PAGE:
Initial findings from the UK Human Challenge Programme have shown some key insights into the course of a Covid infection, say researchers.

The study which infected 36 young healthy male and female volunteers who had no previous immunity found that symptoms develop faster than previously thought at around two days after first contact with the virus.

First appearing in the throat, the infectious virus peaks about five days into where at that point it is significantly more abundant in the nose than the throat, the findings published as a pre-print show.

The results – based on the original SARS-CoV-2 strain – also suggest that lateral flow tests are a reassuringly reliable indicator of whether infectious virus is present, the team reported.

During the study which was done in a specialist unit at the Royal Free Hospital in London, there were no severe symptoms or clinical concerns among those who had volunteered, who were aged between 18 and 30 years and were given a low dose of the virus.

In all 18 became infected and 16 went on to develop mild-to-moderate cold-like symptoms, including a stuffy or runny nose, sneezing, and a sore throat. Some experienced headaches, muscle/joint aches, tiredness and fever, the researchers said.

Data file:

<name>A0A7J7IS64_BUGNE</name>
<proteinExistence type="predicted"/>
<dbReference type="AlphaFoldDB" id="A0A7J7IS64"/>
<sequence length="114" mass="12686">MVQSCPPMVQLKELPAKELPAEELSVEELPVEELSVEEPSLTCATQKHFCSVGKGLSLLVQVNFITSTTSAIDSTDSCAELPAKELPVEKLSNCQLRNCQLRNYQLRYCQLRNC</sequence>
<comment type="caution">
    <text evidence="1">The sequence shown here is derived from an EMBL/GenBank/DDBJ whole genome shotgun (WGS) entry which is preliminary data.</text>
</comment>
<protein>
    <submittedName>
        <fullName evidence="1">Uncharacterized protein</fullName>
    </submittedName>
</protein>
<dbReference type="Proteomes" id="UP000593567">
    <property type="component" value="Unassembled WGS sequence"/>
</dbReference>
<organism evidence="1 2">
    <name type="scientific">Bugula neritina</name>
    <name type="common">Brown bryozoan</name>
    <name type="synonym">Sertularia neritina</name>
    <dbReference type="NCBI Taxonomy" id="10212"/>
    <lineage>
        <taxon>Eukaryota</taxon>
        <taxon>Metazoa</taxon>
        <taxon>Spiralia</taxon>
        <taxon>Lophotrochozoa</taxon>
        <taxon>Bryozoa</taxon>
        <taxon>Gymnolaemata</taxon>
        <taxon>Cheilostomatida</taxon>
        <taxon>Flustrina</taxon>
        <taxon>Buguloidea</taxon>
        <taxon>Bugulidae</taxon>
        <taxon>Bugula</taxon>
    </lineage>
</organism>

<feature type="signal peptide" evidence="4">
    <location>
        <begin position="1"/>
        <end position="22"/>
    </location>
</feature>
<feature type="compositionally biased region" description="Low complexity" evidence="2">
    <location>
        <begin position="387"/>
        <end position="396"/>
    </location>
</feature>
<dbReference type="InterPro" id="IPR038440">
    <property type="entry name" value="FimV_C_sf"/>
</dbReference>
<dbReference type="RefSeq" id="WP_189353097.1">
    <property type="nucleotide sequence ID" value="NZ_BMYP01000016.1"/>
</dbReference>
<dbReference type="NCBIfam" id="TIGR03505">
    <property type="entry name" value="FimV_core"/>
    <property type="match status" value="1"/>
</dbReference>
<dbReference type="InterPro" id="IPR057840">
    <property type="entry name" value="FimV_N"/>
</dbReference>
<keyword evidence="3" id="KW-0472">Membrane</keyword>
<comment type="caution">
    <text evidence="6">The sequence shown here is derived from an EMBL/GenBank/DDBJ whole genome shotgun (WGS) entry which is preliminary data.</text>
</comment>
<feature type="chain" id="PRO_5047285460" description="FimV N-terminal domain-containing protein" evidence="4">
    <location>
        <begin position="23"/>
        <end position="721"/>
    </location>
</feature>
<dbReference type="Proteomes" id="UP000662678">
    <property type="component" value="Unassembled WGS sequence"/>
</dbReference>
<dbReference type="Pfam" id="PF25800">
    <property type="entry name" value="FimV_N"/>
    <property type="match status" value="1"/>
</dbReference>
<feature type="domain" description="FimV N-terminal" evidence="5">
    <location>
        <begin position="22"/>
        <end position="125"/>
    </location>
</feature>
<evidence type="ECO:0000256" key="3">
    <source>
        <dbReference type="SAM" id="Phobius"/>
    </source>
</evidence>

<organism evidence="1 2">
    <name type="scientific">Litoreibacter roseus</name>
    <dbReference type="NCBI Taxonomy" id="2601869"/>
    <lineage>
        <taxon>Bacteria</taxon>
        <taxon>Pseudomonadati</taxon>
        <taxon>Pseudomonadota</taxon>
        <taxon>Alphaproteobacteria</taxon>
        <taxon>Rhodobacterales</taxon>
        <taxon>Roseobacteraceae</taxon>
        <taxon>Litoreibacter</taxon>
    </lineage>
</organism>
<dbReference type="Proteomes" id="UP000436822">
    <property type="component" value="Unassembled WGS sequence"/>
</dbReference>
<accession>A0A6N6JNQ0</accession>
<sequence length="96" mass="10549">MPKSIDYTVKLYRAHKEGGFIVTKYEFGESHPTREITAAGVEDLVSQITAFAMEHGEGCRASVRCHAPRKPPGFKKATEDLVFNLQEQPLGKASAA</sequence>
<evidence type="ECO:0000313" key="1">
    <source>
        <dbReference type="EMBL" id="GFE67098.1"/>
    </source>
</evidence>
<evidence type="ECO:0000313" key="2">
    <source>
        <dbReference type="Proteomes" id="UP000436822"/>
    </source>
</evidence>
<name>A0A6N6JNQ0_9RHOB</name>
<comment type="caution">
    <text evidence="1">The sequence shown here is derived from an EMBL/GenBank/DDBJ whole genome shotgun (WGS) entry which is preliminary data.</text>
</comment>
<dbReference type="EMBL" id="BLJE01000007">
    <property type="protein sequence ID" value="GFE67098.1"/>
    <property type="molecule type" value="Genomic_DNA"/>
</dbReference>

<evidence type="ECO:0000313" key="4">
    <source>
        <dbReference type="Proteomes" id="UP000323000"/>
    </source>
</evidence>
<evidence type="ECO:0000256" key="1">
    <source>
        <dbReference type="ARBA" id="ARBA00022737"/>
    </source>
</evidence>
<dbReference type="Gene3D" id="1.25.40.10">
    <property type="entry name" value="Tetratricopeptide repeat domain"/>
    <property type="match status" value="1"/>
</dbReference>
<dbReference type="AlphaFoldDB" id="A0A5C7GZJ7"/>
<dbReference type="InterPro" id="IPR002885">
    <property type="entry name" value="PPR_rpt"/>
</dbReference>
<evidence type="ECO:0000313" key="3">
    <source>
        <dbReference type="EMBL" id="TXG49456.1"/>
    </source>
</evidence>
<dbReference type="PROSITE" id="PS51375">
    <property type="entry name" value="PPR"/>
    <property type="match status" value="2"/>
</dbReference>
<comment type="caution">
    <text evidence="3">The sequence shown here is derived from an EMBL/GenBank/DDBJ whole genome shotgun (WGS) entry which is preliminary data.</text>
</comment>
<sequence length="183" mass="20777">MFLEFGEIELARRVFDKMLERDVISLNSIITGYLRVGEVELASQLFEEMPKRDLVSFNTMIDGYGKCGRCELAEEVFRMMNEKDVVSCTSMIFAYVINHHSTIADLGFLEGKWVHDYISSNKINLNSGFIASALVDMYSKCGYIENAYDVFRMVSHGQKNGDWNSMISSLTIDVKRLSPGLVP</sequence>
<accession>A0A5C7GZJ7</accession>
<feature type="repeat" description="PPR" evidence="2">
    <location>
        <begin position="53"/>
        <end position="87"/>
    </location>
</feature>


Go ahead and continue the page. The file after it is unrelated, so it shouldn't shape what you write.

The study also reported that 13 volunteers temporarily lost their sense of smell which returned to normal within three months in all but three who are continuing to show improvement.

Chief investigator Professor Christopher Chiu, from the Institute of Infection at Imperial College London and chief investigator on the trial, said: ‘Our study reveals some very interesting clinical insights, particularly around the short incubation period of the virus, extremely high viral shedding from the nose, as well as the utility of lateral flow tests, with potential implications for public health.’

Previous estimates of incubation period had been around five to six days rather than the 42 hours seen on average in the study.

Positive LFTs correlated well with lab-confirmed detection of virus from swabs throughout the course of infection, including in those who were asymptomatic but were less effective in picking up lower levels of virus at the very start and end of infection.

More work is being planned to see why some people became infected and others did not and develop a challenge virus using the Delta variant.

Professor Chiu added: ‘While there are differences in transmissibility due to the emergence of variants, such as Delta and Omicron, fundamentally, this is the same disease and the same factors will be responsible for protection against it.

‘From the point of view of virus transmission related to the very high viral loads, we are likely if anything to be underestimating infectivity because we were using an older strain of the virus.’

Dr Sir Michael Jacobs, consultant in infectious diseases at the Royal Free London, said: ‘The trial has already provided some fascinating new insights into SARS-CoV2 infection, but perhaps its greatest contribution is to open up a new way to study the infection and the immune responses to it in great detail and help test new vaccines and treatments.’